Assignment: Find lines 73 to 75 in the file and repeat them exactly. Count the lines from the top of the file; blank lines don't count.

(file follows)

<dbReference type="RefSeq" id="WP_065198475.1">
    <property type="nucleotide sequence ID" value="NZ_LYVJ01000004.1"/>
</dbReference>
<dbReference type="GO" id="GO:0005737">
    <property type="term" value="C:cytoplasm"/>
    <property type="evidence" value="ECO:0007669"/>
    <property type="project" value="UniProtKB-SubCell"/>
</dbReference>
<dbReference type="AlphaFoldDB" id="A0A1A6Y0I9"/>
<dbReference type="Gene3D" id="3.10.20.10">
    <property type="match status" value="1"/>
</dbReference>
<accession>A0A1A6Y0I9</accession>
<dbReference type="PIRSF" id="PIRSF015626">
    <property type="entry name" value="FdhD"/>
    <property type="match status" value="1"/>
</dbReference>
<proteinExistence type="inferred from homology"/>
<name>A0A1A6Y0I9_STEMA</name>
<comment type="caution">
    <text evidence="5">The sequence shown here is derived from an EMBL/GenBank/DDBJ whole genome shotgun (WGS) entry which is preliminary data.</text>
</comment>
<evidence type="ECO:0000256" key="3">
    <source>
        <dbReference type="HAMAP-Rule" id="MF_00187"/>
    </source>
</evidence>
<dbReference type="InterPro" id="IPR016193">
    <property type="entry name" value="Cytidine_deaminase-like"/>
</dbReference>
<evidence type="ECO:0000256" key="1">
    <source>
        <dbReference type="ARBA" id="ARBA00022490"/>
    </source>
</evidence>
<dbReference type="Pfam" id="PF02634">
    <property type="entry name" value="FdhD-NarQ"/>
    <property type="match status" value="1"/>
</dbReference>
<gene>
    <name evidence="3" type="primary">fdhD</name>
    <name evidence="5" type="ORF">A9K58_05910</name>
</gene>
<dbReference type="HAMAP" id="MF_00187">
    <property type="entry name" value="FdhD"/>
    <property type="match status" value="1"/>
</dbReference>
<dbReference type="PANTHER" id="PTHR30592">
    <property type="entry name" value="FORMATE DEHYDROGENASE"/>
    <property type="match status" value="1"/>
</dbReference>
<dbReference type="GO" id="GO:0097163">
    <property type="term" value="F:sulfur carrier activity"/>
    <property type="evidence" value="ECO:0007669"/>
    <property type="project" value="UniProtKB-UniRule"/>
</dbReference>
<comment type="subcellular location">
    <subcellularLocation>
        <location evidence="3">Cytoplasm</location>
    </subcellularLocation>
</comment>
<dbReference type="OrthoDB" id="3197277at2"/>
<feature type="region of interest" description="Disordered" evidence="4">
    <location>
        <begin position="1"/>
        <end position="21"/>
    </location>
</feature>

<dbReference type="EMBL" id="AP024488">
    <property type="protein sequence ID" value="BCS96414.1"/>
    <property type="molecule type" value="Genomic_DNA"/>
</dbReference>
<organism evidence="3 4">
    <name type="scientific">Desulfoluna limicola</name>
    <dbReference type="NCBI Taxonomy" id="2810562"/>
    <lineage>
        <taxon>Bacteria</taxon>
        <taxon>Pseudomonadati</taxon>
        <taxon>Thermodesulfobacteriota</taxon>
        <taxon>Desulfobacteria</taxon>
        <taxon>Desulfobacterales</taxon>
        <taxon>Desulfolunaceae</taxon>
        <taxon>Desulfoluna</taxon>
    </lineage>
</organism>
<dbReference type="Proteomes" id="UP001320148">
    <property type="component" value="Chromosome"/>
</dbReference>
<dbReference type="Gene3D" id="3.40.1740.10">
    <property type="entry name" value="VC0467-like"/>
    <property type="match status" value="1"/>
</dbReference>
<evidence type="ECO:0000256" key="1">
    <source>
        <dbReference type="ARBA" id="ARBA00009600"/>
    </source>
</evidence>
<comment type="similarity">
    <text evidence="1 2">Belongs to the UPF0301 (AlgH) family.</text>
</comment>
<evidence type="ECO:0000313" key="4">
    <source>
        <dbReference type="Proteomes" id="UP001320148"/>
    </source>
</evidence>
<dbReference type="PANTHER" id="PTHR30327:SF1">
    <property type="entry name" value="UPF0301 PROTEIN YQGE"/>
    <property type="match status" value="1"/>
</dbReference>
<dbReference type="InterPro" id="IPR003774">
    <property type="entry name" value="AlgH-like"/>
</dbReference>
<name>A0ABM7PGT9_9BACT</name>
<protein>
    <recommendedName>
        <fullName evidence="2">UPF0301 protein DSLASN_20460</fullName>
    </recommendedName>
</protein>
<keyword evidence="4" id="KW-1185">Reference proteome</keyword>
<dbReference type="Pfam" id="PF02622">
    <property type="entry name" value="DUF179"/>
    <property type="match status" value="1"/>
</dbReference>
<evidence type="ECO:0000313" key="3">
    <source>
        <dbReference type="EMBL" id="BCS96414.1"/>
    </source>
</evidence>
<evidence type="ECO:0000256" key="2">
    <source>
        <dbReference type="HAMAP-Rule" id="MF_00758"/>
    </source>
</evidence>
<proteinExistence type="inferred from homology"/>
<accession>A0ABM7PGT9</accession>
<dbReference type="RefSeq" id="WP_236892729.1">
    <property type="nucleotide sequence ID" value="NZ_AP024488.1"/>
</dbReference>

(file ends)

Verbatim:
<organism evidence="3 4">
    <name type="scientific">Desulfoluna limicola</name>
    <dbReference type="NCBI Taxonomy" id="2810562"/>